N2 - The individual contributions of, and potential interactions between, the renin-angiotensin system (RAS) and the humoral adrenergic stress response to blood pressure regulation were examined in rainbow trout. Intravenous injection of the smooth muscle relaxant, papaverine (10 mg/kg), elicited a transient decrease in dorsal aortic blood pressure (P(DA)) and systemic vascular resistance (R(S)), and significant increases in plasma angiotensin II (Ang II) and catecholamine concentrations. Blockade of α-adrenoceptors before papaverine treatment prevented P(DA) and R(S) recovery, had no effect on the increase in plasma catecholamines, and resulted in greater plasma Ang II concentrations. Administration of the angiotensin-converting enzyme inhibitor, lisinopril (10-4 mol/kg), before papaverine treatment attenuated the increases in the plasma concentrations of AngII, adrenaline, and noradrenaline by 90, 79, and 40%, respectively and also prevented P(DA) and R(S) recovery. By itself, lisinopril treatment caused a gradual and sustained decrease in P(DA) and R(S), and reductions in basal plasma Ang II and adrenaline concentrations. Bolus injection of a catecholamine cocktail (4nmol/kg noradrenaline plus 40nmol/kg adrenaline) in the lisinopril+papaverine-treated trout, to supplement their circulating catecholamine concentrations and mimic those observed in fish treated only with papaverine, resulted in a temporary recovery in P(DA) and R(S). These results indicate that the RAS and the acute humoral adrenergic response are both recruited during an acute hypotensive stress, and have important roles in the compensatory response to hypotension in rainbow trout. However, whereas the contribution of the RAS to P(DA) recovery is largely indirect and relies on an Ang II-mediated secretion of catecholamines, the contribution from the adrenergic system is direct and relies at least in part on plasma catecholamines.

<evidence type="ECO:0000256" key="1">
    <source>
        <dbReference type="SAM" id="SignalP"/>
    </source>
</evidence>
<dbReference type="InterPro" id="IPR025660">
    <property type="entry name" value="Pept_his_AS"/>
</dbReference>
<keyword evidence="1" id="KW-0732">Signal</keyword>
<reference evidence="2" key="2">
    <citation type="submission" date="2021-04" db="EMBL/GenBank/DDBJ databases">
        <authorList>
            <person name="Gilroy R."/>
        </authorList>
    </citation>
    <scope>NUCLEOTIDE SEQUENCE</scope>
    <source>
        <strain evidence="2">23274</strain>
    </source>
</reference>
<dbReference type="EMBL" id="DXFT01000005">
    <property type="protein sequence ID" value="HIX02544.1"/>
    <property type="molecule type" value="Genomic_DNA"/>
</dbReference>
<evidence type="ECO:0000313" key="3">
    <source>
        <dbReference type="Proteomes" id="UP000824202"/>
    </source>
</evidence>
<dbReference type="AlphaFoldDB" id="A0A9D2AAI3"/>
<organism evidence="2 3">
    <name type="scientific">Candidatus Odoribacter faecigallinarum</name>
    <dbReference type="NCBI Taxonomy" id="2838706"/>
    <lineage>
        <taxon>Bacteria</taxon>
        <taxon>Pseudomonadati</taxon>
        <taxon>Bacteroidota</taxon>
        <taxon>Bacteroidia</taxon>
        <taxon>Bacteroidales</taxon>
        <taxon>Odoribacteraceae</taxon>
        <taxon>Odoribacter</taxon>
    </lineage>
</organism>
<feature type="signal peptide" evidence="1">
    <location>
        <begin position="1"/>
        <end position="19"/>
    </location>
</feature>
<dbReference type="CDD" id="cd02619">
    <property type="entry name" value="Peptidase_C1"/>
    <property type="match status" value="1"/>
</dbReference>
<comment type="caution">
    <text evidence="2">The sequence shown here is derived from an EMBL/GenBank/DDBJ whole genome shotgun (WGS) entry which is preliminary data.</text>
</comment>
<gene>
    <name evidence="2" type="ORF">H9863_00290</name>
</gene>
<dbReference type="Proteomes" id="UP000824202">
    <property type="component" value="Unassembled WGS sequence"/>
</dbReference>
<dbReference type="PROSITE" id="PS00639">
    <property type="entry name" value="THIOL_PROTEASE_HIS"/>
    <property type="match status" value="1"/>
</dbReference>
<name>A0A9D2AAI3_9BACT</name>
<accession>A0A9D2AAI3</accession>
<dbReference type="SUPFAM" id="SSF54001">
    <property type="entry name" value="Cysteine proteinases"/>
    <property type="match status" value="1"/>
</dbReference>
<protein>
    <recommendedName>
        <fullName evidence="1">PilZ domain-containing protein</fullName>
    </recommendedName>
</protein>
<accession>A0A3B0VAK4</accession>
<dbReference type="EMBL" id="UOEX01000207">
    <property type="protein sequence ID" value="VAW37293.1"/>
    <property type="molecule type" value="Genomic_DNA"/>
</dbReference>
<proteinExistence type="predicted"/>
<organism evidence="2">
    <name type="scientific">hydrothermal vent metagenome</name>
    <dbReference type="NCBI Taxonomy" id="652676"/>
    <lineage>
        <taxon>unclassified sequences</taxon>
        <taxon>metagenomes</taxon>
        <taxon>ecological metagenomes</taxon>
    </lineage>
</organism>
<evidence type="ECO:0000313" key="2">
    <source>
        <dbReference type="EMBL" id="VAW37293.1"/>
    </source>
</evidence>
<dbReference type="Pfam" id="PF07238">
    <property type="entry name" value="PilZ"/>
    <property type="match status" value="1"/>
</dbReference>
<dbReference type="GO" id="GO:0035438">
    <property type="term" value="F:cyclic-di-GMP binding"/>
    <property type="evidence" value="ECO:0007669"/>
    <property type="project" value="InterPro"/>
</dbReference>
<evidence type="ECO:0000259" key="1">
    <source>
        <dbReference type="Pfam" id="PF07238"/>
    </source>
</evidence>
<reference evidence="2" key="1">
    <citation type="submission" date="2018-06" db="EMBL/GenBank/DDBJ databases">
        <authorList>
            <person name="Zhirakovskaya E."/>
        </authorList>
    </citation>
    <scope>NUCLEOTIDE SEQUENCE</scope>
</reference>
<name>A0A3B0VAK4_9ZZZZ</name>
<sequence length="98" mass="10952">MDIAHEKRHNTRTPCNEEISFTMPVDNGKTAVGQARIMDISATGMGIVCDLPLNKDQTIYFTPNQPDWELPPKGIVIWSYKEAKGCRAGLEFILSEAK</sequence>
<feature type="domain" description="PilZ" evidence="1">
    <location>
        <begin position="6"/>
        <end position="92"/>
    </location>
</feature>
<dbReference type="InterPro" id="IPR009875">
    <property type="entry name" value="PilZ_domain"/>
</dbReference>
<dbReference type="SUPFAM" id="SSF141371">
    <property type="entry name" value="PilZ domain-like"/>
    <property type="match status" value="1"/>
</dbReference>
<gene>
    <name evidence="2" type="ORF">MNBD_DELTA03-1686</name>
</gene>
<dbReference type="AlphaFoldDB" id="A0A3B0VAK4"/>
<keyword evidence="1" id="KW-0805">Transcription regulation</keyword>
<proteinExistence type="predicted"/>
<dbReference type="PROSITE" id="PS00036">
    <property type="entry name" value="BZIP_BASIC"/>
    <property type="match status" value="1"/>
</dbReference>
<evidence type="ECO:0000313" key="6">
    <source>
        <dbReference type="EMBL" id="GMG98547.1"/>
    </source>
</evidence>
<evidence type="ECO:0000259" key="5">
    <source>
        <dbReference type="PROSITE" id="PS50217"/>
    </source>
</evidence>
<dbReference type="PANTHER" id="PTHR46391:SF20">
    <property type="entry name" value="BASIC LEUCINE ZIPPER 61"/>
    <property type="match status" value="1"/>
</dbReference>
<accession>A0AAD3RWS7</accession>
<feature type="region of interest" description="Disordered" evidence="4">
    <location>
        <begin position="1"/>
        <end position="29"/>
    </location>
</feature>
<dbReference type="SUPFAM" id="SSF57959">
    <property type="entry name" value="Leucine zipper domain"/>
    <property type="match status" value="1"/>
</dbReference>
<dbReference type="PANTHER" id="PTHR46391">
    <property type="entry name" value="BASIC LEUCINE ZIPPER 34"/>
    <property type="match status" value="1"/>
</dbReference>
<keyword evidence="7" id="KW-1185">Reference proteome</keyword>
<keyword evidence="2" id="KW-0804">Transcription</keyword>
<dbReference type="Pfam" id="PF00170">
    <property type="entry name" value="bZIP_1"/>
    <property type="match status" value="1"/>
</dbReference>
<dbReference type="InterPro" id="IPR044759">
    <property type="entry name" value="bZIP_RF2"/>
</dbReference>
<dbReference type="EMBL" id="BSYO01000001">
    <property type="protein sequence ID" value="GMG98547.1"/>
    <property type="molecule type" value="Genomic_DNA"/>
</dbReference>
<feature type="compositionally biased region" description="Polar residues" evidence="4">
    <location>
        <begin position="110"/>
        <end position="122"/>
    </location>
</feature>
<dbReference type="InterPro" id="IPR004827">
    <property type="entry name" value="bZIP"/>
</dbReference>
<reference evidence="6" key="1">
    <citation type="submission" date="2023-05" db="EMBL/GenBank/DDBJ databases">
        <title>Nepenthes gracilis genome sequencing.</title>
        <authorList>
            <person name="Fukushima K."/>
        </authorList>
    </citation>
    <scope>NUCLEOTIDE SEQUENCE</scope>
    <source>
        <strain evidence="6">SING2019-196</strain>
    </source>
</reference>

AB - The individual contributions of, and potential interactions between, the renin-angiotensin system (RAS) and the humoral adrenergic stress response to blood pressure regulation were examined in rainbow trout. Intravenous injection of the smooth muscle relaxant, papaverine (10 mg/kg), elicited a transient decrease in dorsal aortic blood pressure (P(DA)) and systemic vascular resistance (R(S)), and significant increases in plasma angiotensin II (Ang II) and catecholamine concentrations. Blockade of α-adrenoceptors before papaverine treatment prevented P(DA) and R(S) recovery, had no effect on the increase in plasma catecholamines, and resulted in greater plasma Ang II concentrations. Administration of the angiotensin-converting enzyme inhibitor, lisinopril (10-4 mol/kg), before papaverine treatment attenuated the increases in the plasma concentrations of AngII, adrenaline, and noradrenaline by 90, 79, and 40%, respectively and also prevented P(DA) and R(S) recovery. By itself, lisinopril treatment caused a gradual and sustained decrease in P(DA) and R(S), and reductions in basal plasma Ang II and adrenaline concentrations. Bolus injection of a catecholamine cocktail (4nmol/kg noradrenaline plus 40nmol/kg adrenaline) in the lisinopril+papaverine-treated trout, to supplement their circulating catecholamine concentrations and mimic those observed in fish treated only with papaverine, resulted in a temporary recovery in P(DA) and R(S). These results indicate that the RAS and the acute humoral adrenergic response are both recruited during an acute hypotensive stress, and have important roles in the compensatory response to hypotension in rainbow trout. However, whereas the contribution of the RAS to P(DA) recovery is largely indirect and relies on an Ang II-mediated secretion of catecholamines, the contribution from the adrenergic system is direct and relies at least in part on plasma catecholamines.

UR - http://www.scopus.com/inward/record.url?scp=0033093569&partnerID=8YFLogxK

UR - http://www.scopus.com/inward/citedby.url?scp=0033093569&partnerID=8YFLogxK

M3 - Article

C2 - 10076181

AN - SCOPUS:0033093569

VL - 160

SP - 343

EP - 350

JO - Journal of Endocrinology

JF - Journal of Endocrinology

SN - 0022-0795

IS - 3

ER -